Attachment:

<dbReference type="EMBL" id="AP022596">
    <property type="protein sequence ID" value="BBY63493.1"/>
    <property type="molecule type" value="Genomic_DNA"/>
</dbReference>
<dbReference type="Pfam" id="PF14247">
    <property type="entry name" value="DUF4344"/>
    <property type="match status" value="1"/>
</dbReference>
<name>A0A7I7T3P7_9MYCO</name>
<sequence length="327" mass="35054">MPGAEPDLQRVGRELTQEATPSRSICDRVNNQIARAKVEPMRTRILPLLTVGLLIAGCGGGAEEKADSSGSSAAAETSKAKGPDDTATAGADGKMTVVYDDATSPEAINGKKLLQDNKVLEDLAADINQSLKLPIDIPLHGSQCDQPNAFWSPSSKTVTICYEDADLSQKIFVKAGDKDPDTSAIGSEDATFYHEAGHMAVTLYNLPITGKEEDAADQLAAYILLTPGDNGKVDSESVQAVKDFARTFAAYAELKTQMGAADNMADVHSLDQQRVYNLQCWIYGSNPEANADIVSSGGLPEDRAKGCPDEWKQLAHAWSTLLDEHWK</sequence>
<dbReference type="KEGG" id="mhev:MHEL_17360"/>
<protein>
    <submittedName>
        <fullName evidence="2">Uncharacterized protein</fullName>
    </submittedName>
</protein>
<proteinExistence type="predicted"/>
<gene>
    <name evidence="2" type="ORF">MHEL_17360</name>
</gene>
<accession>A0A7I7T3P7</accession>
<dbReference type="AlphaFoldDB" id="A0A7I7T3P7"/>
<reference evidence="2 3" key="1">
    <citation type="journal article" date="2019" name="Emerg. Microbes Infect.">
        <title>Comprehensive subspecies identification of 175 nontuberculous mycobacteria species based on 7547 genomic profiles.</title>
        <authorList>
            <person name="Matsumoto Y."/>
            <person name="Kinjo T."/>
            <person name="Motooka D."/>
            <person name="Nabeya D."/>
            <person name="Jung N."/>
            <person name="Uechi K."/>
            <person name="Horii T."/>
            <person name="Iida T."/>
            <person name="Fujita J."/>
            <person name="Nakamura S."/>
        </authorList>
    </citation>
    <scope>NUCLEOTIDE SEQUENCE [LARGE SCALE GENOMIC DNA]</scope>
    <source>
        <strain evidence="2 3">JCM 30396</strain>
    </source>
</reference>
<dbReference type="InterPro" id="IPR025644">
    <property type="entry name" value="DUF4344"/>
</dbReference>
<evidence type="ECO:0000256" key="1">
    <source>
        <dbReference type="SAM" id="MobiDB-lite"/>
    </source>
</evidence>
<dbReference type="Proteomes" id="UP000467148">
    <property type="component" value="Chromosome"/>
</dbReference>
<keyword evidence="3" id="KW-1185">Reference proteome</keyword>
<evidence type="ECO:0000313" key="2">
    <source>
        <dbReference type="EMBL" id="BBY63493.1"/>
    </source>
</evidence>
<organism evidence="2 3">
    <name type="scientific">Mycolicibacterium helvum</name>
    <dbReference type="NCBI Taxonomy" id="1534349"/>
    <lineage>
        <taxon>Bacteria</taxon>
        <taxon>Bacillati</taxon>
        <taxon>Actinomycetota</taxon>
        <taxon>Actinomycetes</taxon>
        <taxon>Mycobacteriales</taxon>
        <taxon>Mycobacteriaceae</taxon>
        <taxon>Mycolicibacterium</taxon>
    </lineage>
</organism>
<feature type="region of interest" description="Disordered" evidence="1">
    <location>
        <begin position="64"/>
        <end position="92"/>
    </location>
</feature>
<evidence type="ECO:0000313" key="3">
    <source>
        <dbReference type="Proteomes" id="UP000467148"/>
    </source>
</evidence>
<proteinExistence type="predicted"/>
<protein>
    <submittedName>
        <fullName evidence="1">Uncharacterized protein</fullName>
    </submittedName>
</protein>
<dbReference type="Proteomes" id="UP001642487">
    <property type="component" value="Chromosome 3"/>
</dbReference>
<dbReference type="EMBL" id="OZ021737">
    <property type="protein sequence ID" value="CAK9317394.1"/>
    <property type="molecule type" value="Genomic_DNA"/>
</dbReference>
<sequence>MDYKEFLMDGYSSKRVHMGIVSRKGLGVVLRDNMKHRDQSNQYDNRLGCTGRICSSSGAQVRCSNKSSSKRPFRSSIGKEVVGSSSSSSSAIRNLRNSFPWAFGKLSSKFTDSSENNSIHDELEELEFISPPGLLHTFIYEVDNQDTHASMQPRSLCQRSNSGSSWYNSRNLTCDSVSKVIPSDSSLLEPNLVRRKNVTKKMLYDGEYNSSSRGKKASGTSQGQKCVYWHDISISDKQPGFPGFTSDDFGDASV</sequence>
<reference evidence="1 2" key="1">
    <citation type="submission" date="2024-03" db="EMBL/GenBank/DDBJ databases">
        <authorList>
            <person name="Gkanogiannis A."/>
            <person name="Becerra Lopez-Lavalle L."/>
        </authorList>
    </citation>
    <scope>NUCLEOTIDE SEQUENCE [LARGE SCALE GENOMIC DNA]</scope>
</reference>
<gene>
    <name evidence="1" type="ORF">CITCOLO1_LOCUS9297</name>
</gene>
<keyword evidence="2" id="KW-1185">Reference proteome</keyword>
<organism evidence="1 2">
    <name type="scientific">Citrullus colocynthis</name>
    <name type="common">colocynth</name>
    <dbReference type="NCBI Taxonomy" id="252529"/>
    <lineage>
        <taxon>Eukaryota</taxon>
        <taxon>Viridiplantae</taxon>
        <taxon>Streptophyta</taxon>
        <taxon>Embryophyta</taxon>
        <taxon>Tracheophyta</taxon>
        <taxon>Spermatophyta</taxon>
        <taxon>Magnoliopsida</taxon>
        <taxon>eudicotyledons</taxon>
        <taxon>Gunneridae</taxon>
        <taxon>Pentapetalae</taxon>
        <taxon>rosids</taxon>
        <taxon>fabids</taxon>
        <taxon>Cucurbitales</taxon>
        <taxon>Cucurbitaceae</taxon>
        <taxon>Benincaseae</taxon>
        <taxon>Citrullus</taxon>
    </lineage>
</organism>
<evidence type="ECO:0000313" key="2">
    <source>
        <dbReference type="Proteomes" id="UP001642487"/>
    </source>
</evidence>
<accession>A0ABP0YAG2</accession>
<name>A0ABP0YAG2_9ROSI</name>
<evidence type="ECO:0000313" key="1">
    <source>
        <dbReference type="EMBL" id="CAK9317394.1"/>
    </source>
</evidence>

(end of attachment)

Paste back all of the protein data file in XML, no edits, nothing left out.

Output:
<dbReference type="EMBL" id="AP022596">
    <property type="protein sequence ID" value="BBY63493.1"/>
    <property type="molecule type" value="Genomic_DNA"/>
</dbReference>
<dbReference type="Pfam" id="PF14247">
    <property type="entry name" value="DUF4344"/>
    <property type="match status" value="1"/>
</dbReference>
<name>A0A7I7T3P7_9MYCO</name>
<sequence length="327" mass="35054">MPGAEPDLQRVGRELTQEATPSRSICDRVNNQIARAKVEPMRTRILPLLTVGLLIAGCGGGAEEKADSSGSSAAAETSKAKGPDDTATAGADGKMTVVYDDATSPEAINGKKLLQDNKVLEDLAADINQSLKLPIDIPLHGSQCDQPNAFWSPSSKTVTICYEDADLSQKIFVKAGDKDPDTSAIGSEDATFYHEAGHMAVTLYNLPITGKEEDAADQLAAYILLTPGDNGKVDSESVQAVKDFARTFAAYAELKTQMGAADNMADVHSLDQQRVYNLQCWIYGSNPEANADIVSSGGLPEDRAKGCPDEWKQLAHAWSTLLDEHWK</sequence>
<dbReference type="KEGG" id="mhev:MHEL_17360"/>
<protein>
    <submittedName>
        <fullName evidence="2">Uncharacterized protein</fullName>
    </submittedName>
</protein>
<proteinExistence type="predicted"/>
<gene>
    <name evidence="2" type="ORF">MHEL_17360</name>
</gene>
<accession>A0A7I7T3P7</accession>
<dbReference type="AlphaFoldDB" id="A0A7I7T3P7"/>
<reference evidence="2 3" key="1">
    <citation type="journal article" date="2019" name="Emerg. Microbes Infect.">
        <title>Comprehensive subspecies identification of 175 nontuberculous mycobacteria species based on 7547 genomic profiles.</title>
        <authorList>
            <person name="Matsumoto Y."/>
            <person name="Kinjo T."/>
            <person name="Motooka D."/>
            <person name="Nabeya D."/>
            <person name="Jung N."/>
            <person name="Uechi K."/>
            <person name="Horii T."/>
            <person name="Iida T."/>
            <person name="Fujita J."/>
            <person name="Nakamura S."/>
        </authorList>
    </citation>
    <scope>NUCLEOTIDE SEQUENCE [LARGE SCALE GENOMIC DNA]</scope>
    <source>
        <strain evidence="2 3">JCM 30396</strain>
    </source>
</reference>
<dbReference type="InterPro" id="IPR025644">
    <property type="entry name" value="DUF4344"/>
</dbReference>
<evidence type="ECO:0000256" key="1">
    <source>
        <dbReference type="SAM" id="MobiDB-lite"/>
    </source>
</evidence>
<dbReference type="Proteomes" id="UP000467148">
    <property type="component" value="Chromosome"/>
</dbReference>
<keyword evidence="3" id="KW-1185">Reference proteome</keyword>
<evidence type="ECO:0000313" key="2">
    <source>
        <dbReference type="EMBL" id="BBY63493.1"/>
    </source>
</evidence>
<organism evidence="2 3">
    <name type="scientific">Mycolicibacterium helvum</name>
    <dbReference type="NCBI Taxonomy" id="1534349"/>
    <lineage>
        <taxon>Bacteria</taxon>
        <taxon>Bacillati</taxon>
        <taxon>Actinomycetota</taxon>
        <taxon>Actinomycetes</taxon>
        <taxon>Mycobacteriales</taxon>
        <taxon>Mycobacteriaceae</taxon>
        <taxon>Mycolicibacterium</taxon>
    </lineage>
</organism>
<feature type="region of interest" description="Disordered" evidence="1">
    <location>
        <begin position="64"/>
        <end position="92"/>
    </location>
</feature>
<evidence type="ECO:0000313" key="3">
    <source>
        <dbReference type="Proteomes" id="UP000467148"/>
    </source>
</evidence>
<proteinExistence type="predicted"/>
<protein>
    <submittedName>
        <fullName evidence="1">Uncharacterized protein</fullName>
    </submittedName>
</protein>
<dbReference type="Proteomes" id="UP001642487">
    <property type="component" value="Chromosome 3"/>
</dbReference>
<dbReference type="EMBL" id="OZ021737">
    <property type="protein sequence ID" value="CAK9317394.1"/>
    <property type="molecule type" value="Genomic_DNA"/>
</dbReference>
<sequence>MDYKEFLMDGYSSKRVHMGIVSRKGLGVVLRDNMKHRDQSNQYDNRLGCTGRICSSSGAQVRCSNKSSSKRPFRSSIGKEVVGSSSSSSSAIRNLRNSFPWAFGKLSSKFTDSSENNSIHDELEELEFISPPGLLHTFIYEVDNQDTHASMQPRSLCQRSNSGSSWYNSRNLTCDSVSKVIPSDSSLLEPNLVRRKNVTKKMLYDGEYNSSSRGKKASGTSQGQKCVYWHDISISDKQPGFPGFTSDDFGDASV</sequence>
<reference evidence="1 2" key="1">
    <citation type="submission" date="2024-03" db="EMBL/GenBank/DDBJ databases">
        <authorList>
            <person name="Gkanogiannis A."/>
            <person name="Becerra Lopez-Lavalle L."/>
        </authorList>
    </citation>
    <scope>NUCLEOTIDE SEQUENCE [LARGE SCALE GENOMIC DNA]</scope>
</reference>
<gene>
    <name evidence="1" type="ORF">CITCOLO1_LOCUS9297</name>
</gene>
<keyword evidence="2" id="KW-1185">Reference proteome</keyword>
<organism evidence="1 2">
    <name type="scientific">Citrullus colocynthis</name>
    <name type="common">colocynth</name>
    <dbReference type="NCBI Taxonomy" id="252529"/>
    <lineage>
        <taxon>Eukaryota</taxon>
        <taxon>Viridiplantae</taxon>
        <taxon>Streptophyta</taxon>
        <taxon>Embryophyta</taxon>
        <taxon>Tracheophyta</taxon>
        <taxon>Spermatophyta</taxon>
        <taxon>Magnoliopsida</taxon>
        <taxon>eudicotyledons</taxon>
        <taxon>Gunneridae</taxon>
        <taxon>Pentapetalae</taxon>
        <taxon>rosids</taxon>
        <taxon>fabids</taxon>
        <taxon>Cucurbitales</taxon>
        <taxon>Cucurbitaceae</taxon>
        <taxon>Benincaseae</taxon>
        <taxon>Citrullus</taxon>
    </lineage>
</organism>
<evidence type="ECO:0000313" key="2">
    <source>
        <dbReference type="Proteomes" id="UP001642487"/>
    </source>
</evidence>
<accession>A0ABP0YAG2</accession>
<name>A0ABP0YAG2_9ROSI</name>
<evidence type="ECO:0000313" key="1">
    <source>
        <dbReference type="EMBL" id="CAK9317394.1"/>
    </source>
</evidence>